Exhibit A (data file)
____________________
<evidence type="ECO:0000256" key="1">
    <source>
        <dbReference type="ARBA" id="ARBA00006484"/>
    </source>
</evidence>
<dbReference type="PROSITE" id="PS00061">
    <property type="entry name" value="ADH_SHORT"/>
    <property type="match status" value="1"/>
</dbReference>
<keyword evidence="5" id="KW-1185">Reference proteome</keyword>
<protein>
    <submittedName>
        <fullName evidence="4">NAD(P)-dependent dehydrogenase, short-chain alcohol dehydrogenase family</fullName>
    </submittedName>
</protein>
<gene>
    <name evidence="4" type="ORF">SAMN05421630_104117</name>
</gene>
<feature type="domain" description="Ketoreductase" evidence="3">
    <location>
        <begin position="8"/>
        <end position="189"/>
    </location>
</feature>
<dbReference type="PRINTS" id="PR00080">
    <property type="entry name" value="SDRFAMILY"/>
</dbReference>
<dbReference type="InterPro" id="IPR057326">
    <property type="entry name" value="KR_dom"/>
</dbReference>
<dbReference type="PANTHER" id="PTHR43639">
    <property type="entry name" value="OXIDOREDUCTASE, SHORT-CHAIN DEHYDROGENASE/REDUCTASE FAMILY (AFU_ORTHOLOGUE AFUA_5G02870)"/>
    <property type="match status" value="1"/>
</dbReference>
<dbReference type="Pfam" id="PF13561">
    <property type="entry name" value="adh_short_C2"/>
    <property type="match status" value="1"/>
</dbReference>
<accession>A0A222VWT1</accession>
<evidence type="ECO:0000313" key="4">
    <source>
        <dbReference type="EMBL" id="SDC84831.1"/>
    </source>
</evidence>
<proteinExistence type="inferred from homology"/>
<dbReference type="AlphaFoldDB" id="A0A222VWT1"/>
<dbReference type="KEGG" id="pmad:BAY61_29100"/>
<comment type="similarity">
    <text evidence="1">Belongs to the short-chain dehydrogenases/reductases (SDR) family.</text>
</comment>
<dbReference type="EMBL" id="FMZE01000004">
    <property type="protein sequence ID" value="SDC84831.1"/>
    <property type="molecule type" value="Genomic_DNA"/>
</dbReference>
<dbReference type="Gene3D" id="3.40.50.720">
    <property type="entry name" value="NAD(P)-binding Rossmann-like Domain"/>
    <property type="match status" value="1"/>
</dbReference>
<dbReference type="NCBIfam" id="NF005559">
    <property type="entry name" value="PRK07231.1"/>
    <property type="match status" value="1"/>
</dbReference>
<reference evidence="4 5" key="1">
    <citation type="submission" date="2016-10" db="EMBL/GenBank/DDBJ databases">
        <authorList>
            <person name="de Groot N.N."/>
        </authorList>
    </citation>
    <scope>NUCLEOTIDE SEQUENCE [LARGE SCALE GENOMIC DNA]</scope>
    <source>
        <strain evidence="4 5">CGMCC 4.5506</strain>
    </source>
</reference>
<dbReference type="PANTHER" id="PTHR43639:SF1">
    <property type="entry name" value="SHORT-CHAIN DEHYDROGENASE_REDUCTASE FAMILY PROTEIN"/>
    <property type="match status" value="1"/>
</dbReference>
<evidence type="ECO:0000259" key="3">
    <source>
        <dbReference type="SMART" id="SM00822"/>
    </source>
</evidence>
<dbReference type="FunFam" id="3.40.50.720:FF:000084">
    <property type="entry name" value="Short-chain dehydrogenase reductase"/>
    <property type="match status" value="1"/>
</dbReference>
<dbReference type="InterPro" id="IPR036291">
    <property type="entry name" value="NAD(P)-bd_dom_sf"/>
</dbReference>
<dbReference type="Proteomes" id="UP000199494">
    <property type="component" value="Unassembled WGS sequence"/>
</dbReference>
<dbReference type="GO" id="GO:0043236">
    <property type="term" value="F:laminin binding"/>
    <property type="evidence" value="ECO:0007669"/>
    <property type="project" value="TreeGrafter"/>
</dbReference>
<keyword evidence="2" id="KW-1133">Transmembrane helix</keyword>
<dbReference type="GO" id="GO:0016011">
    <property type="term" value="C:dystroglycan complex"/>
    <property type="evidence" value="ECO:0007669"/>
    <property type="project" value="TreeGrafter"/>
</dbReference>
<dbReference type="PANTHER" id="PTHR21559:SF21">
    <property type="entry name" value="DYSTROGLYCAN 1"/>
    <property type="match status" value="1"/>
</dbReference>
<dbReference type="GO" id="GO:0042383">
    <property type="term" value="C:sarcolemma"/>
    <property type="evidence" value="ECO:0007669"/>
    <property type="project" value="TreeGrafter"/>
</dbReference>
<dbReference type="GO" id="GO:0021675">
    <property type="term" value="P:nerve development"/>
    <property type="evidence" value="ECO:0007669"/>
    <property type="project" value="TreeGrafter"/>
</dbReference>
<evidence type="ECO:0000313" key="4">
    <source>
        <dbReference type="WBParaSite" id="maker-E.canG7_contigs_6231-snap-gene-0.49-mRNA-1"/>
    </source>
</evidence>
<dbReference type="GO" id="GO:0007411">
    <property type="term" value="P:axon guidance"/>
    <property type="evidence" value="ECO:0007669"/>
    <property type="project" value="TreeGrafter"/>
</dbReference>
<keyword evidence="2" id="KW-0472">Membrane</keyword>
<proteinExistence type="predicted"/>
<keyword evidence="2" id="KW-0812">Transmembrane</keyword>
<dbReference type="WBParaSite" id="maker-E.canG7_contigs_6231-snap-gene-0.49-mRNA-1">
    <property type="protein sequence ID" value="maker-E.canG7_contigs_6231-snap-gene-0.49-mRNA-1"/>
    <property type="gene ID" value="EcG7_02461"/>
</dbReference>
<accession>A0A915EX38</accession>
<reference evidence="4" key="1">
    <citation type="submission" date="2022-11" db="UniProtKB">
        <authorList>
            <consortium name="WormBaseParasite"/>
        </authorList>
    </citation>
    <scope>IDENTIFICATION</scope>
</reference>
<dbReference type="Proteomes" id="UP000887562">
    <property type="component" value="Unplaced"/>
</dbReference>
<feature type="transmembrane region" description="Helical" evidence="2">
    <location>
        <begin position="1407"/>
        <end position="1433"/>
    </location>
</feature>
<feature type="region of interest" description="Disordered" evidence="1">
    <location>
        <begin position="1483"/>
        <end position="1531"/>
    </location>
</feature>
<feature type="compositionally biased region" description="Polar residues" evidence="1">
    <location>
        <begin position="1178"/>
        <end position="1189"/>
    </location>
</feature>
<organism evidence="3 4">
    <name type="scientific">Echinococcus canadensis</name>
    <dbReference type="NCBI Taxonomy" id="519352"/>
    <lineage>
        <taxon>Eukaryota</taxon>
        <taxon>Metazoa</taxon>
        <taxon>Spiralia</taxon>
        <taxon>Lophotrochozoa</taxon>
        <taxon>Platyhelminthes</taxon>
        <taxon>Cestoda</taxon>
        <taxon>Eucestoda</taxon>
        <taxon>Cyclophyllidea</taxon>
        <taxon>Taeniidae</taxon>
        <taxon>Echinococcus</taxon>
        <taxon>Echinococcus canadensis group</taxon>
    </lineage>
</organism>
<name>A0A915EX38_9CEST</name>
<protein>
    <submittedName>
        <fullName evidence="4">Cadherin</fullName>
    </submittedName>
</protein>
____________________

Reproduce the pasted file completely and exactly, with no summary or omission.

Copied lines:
<evidence type="ECO:0000256" key="1">
    <source>
        <dbReference type="ARBA" id="ARBA00006484"/>
    </source>
</evidence>
<dbReference type="PROSITE" id="PS00061">
    <property type="entry name" value="ADH_SHORT"/>
    <property type="match status" value="1"/>
</dbReference>
<keyword evidence="5" id="KW-1185">Reference proteome</keyword>
<protein>
    <submittedName>
        <fullName evidence="4">NAD(P)-dependent dehydrogenase, short-chain alcohol dehydrogenase family</fullName>
    </submittedName>
</protein>
<gene>
    <name evidence="4" type="ORF">SAMN05421630_104117</name>
</gene>
<feature type="domain" description="Ketoreductase" evidence="3">
    <location>
        <begin position="8"/>
        <end position="189"/>
    </location>
</feature>
<dbReference type="PRINTS" id="PR00080">
    <property type="entry name" value="SDRFAMILY"/>
</dbReference>
<dbReference type="InterPro" id="IPR057326">
    <property type="entry name" value="KR_dom"/>
</dbReference>
<dbReference type="PANTHER" id="PTHR43639">
    <property type="entry name" value="OXIDOREDUCTASE, SHORT-CHAIN DEHYDROGENASE/REDUCTASE FAMILY (AFU_ORTHOLOGUE AFUA_5G02870)"/>
    <property type="match status" value="1"/>
</dbReference>
<dbReference type="Pfam" id="PF13561">
    <property type="entry name" value="adh_short_C2"/>
    <property type="match status" value="1"/>
</dbReference>
<accession>A0A222VWT1</accession>
<evidence type="ECO:0000313" key="4">
    <source>
        <dbReference type="EMBL" id="SDC84831.1"/>
    </source>
</evidence>
<proteinExistence type="inferred from homology"/>
<dbReference type="AlphaFoldDB" id="A0A222VWT1"/>
<dbReference type="KEGG" id="pmad:BAY61_29100"/>
<comment type="similarity">
    <text evidence="1">Belongs to the short-chain dehydrogenases/reductases (SDR) family.</text>
</comment>
<dbReference type="EMBL" id="FMZE01000004">
    <property type="protein sequence ID" value="SDC84831.1"/>
    <property type="molecule type" value="Genomic_DNA"/>
</dbReference>
<dbReference type="Gene3D" id="3.40.50.720">
    <property type="entry name" value="NAD(P)-binding Rossmann-like Domain"/>
    <property type="match status" value="1"/>
</dbReference>
<dbReference type="NCBIfam" id="NF005559">
    <property type="entry name" value="PRK07231.1"/>
    <property type="match status" value="1"/>
</dbReference>
<reference evidence="4 5" key="1">
    <citation type="submission" date="2016-10" db="EMBL/GenBank/DDBJ databases">
        <authorList>
            <person name="de Groot N.N."/>
        </authorList>
    </citation>
    <scope>NUCLEOTIDE SEQUENCE [LARGE SCALE GENOMIC DNA]</scope>
    <source>
        <strain evidence="4 5">CGMCC 4.5506</strain>
    </source>
</reference>
<dbReference type="PANTHER" id="PTHR43639:SF1">
    <property type="entry name" value="SHORT-CHAIN DEHYDROGENASE_REDUCTASE FAMILY PROTEIN"/>
    <property type="match status" value="1"/>
</dbReference>
<evidence type="ECO:0000259" key="3">
    <source>
        <dbReference type="SMART" id="SM00822"/>
    </source>
</evidence>
<dbReference type="FunFam" id="3.40.50.720:FF:000084">
    <property type="entry name" value="Short-chain dehydrogenase reductase"/>
    <property type="match status" value="1"/>
</dbReference>
<dbReference type="InterPro" id="IPR036291">
    <property type="entry name" value="NAD(P)-bd_dom_sf"/>
</dbReference>
<dbReference type="Proteomes" id="UP000199494">
    <property type="component" value="Unassembled WGS sequence"/>
</dbReference>
<dbReference type="GO" id="GO:0043236">
    <property type="term" value="F:laminin binding"/>
    <property type="evidence" value="ECO:0007669"/>
    <property type="project" value="TreeGrafter"/>
</dbReference>
<keyword evidence="2" id="KW-1133">Transmembrane helix</keyword>
<dbReference type="GO" id="GO:0016011">
    <property type="term" value="C:dystroglycan complex"/>
    <property type="evidence" value="ECO:0007669"/>
    <property type="project" value="TreeGrafter"/>
</dbReference>
<dbReference type="PANTHER" id="PTHR21559:SF21">
    <property type="entry name" value="DYSTROGLYCAN 1"/>
    <property type="match status" value="1"/>
</dbReference>
<dbReference type="GO" id="GO:0042383">
    <property type="term" value="C:sarcolemma"/>
    <property type="evidence" value="ECO:0007669"/>
    <property type="project" value="TreeGrafter"/>
</dbReference>
<dbReference type="GO" id="GO:0021675">
    <property type="term" value="P:nerve development"/>
    <property type="evidence" value="ECO:0007669"/>
    <property type="project" value="TreeGrafter"/>
</dbReference>
<evidence type="ECO:0000313" key="4">
    <source>
        <dbReference type="WBParaSite" id="maker-E.canG7_contigs_6231-snap-gene-0.49-mRNA-1"/>
    </source>
</evidence>
<dbReference type="GO" id="GO:0007411">
    <property type="term" value="P:axon guidance"/>
    <property type="evidence" value="ECO:0007669"/>
    <property type="project" value="TreeGrafter"/>
</dbReference>
<keyword evidence="2" id="KW-0472">Membrane</keyword>
<proteinExistence type="predicted"/>
<keyword evidence="2" id="KW-0812">Transmembrane</keyword>
<dbReference type="WBParaSite" id="maker-E.canG7_contigs_6231-snap-gene-0.49-mRNA-1">
    <property type="protein sequence ID" value="maker-E.canG7_contigs_6231-snap-gene-0.49-mRNA-1"/>
    <property type="gene ID" value="EcG7_02461"/>
</dbReference>
<accession>A0A915EX38</accession>
<reference evidence="4" key="1">
    <citation type="submission" date="2022-11" db="UniProtKB">
        <authorList>
            <consortium name="WormBaseParasite"/>
        </authorList>
    </citation>
    <scope>IDENTIFICATION</scope>
</reference>
<dbReference type="Proteomes" id="UP000887562">
    <property type="component" value="Unplaced"/>
</dbReference>
<feature type="transmembrane region" description="Helical" evidence="2">
    <location>
        <begin position="1407"/>
        <end position="1433"/>
    </location>
</feature>
<feature type="region of interest" description="Disordered" evidence="1">
    <location>
        <begin position="1483"/>
        <end position="1531"/>
    </location>
</feature>
<feature type="compositionally biased region" description="Polar residues" evidence="1">
    <location>
        <begin position="1178"/>
        <end position="1189"/>
    </location>
</feature>
<organism evidence="3 4">
    <name type="scientific">Echinococcus canadensis</name>
    <dbReference type="NCBI Taxonomy" id="519352"/>
    <lineage>
        <taxon>Eukaryota</taxon>
        <taxon>Metazoa</taxon>
        <taxon>Spiralia</taxon>
        <taxon>Lophotrochozoa</taxon>
        <taxon>Platyhelminthes</taxon>
        <taxon>Cestoda</taxon>
        <taxon>Eucestoda</taxon>
        <taxon>Cyclophyllidea</taxon>
        <taxon>Taeniidae</taxon>
        <taxon>Echinococcus</taxon>
        <taxon>Echinococcus canadensis group</taxon>
    </lineage>
</organism>
<name>A0A915EX38_9CEST</name>
<protein>
    <submittedName>
        <fullName evidence="4">Cadherin</fullName>
    </submittedName>
</protein>